The federal government pays for private health insurance in two major ways. It subsidizes the premiums of people who get their insurance through work by making that portion of their pay tax-free. And it helps pay the cost of premiums for middle-income people who buy their own insurance on Obamacare’s insurance marketplaces, on a sliding scale according to income. When private insurance gets more expensive, as it typically does, the federal government must pay more for its share of the premiums.
What the budget office said Monday is that private insurance premiums are going to grow much more slowly than it previously estimated. That means that the government will be paying out less to subsidize people’s private premiums in the marketplaces — and will be collecting a greater fraction of workers’ total compensation in income taxes as people get paid relatively more in cash and less in health insurance.
The insurance premiums in many states are being challenged in a case currently before the Supreme Court. The budget office estimates assume the court will leave the law unchanged.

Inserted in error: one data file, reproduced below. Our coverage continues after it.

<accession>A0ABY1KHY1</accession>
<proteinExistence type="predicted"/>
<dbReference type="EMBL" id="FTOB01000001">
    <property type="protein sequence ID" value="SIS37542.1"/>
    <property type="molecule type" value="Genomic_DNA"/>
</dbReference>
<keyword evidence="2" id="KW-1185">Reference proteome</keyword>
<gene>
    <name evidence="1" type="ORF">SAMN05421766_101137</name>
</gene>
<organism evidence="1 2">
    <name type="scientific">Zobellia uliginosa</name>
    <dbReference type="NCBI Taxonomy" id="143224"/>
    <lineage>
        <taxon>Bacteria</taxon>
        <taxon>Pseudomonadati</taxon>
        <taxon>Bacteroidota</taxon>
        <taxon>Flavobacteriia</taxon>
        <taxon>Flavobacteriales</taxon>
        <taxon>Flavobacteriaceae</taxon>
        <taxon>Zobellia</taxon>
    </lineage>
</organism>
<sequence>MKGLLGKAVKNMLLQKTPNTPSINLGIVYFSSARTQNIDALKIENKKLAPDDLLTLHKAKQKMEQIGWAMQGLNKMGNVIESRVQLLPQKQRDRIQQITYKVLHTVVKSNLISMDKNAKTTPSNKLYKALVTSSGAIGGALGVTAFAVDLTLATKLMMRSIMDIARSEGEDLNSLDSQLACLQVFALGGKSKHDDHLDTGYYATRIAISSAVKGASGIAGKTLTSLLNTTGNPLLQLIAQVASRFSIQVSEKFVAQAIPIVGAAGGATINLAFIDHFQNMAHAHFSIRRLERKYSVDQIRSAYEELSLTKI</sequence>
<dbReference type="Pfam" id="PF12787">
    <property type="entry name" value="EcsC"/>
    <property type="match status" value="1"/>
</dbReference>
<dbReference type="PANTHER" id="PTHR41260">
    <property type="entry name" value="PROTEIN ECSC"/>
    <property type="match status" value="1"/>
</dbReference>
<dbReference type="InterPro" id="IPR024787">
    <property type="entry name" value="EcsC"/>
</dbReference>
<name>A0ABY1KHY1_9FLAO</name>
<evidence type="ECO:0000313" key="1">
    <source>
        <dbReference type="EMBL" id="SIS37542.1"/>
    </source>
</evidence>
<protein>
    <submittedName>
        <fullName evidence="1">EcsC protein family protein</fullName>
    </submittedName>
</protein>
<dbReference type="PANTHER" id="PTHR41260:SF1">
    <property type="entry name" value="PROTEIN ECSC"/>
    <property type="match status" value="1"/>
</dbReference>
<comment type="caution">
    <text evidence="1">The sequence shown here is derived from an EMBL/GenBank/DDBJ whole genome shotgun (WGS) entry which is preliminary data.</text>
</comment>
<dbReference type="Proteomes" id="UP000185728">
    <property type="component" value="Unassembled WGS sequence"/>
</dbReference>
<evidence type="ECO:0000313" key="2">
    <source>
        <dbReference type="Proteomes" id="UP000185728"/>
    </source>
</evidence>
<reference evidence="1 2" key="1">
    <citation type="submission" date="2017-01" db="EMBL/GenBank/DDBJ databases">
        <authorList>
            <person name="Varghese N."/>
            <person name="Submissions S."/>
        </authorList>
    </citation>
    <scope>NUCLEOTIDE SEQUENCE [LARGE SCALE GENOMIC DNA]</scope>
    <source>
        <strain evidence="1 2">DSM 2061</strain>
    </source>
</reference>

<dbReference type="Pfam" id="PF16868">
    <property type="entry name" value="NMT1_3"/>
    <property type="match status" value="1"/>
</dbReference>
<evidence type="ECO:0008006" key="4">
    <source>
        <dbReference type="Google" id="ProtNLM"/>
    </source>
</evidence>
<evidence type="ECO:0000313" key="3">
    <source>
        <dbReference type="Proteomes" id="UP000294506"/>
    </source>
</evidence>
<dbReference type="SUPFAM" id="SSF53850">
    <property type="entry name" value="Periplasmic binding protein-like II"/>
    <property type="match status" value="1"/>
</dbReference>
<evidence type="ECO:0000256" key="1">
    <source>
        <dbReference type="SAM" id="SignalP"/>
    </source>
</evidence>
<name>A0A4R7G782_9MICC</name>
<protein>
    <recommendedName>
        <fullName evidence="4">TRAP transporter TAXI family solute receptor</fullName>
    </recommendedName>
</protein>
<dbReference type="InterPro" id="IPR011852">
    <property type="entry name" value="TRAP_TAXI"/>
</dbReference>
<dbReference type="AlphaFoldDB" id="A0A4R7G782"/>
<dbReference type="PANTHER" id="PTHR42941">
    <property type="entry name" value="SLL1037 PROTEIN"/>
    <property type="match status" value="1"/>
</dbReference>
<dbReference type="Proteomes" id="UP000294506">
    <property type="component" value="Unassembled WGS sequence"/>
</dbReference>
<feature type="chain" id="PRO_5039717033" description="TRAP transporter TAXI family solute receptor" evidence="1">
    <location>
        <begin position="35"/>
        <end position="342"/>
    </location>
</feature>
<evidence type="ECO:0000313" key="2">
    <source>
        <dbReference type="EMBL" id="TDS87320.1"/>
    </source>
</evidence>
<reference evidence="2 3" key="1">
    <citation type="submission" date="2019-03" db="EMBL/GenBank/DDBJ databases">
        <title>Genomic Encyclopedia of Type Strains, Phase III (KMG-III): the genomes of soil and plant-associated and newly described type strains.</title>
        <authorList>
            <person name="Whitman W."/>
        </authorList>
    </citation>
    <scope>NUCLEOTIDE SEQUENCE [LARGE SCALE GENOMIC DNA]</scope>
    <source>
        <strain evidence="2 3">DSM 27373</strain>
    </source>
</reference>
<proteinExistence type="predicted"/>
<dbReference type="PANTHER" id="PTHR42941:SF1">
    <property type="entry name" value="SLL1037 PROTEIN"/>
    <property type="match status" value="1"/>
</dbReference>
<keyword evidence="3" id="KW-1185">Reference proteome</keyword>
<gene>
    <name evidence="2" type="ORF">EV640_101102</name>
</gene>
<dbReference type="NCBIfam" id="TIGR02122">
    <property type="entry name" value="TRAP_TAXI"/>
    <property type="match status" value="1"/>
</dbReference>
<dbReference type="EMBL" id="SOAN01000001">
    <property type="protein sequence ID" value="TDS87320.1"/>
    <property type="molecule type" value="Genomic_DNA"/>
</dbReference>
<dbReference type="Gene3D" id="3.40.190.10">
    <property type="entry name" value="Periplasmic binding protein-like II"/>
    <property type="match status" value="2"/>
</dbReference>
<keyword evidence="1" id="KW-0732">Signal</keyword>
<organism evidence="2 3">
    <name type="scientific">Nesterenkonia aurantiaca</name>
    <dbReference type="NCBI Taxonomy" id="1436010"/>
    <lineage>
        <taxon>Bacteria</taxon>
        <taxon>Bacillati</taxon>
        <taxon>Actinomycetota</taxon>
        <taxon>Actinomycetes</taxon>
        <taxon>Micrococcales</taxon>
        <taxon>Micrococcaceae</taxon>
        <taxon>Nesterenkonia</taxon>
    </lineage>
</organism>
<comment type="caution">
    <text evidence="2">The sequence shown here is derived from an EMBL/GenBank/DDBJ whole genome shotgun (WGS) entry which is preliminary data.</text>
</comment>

There are now a few years’ worth of evidence that private health insurance premiums are growing slowly. Recent surveys of employers who offer health coverage have shown record-low growth rates. Prices in the Obamacare marketplaces this year grew far more slowly than most people expected. And a big government report, out in December, showed comprehensive evidence that spending between 2012 and 2013 was essentially flat.
According to Monday’s report, the government will end up paying about $210 billion less in a tax exclusion for employer-based insurance plans, and about $209 billion less in subsidies for customers buying insurance on the new Obamacare marketplaces. A smaller deficit means less spent in repaying the federal debt.
There are some other factors in the Obamacare reduction; the savings can’t be entirely explained by the premium reductions. And there are a few related phenomena that cut the other way: Lowered premiums also mean that fewer companies will end up paying a “Cadillac tax” on expensive insurance under the Obamacare law, an estimated loss of $62 billion. And as some companies stop offering insurance to their workers, the savings to the federal government will get smaller.
The change, of course, means that the health reform law is now forecast to cost the government substantially less than originally expected. The net savings to the program could be about $142 billion over 10 years.
The growing cost of health care has been effectively erasing pay raises for workers. It’s also driving up the federal deficit and crowding out other state budget obligations, like education. The budget offices’s estimates are just that — estimates. But they point to a welcome economic trend: one in which health care won’t keep gobbling up more and more of the money needed for other priorities.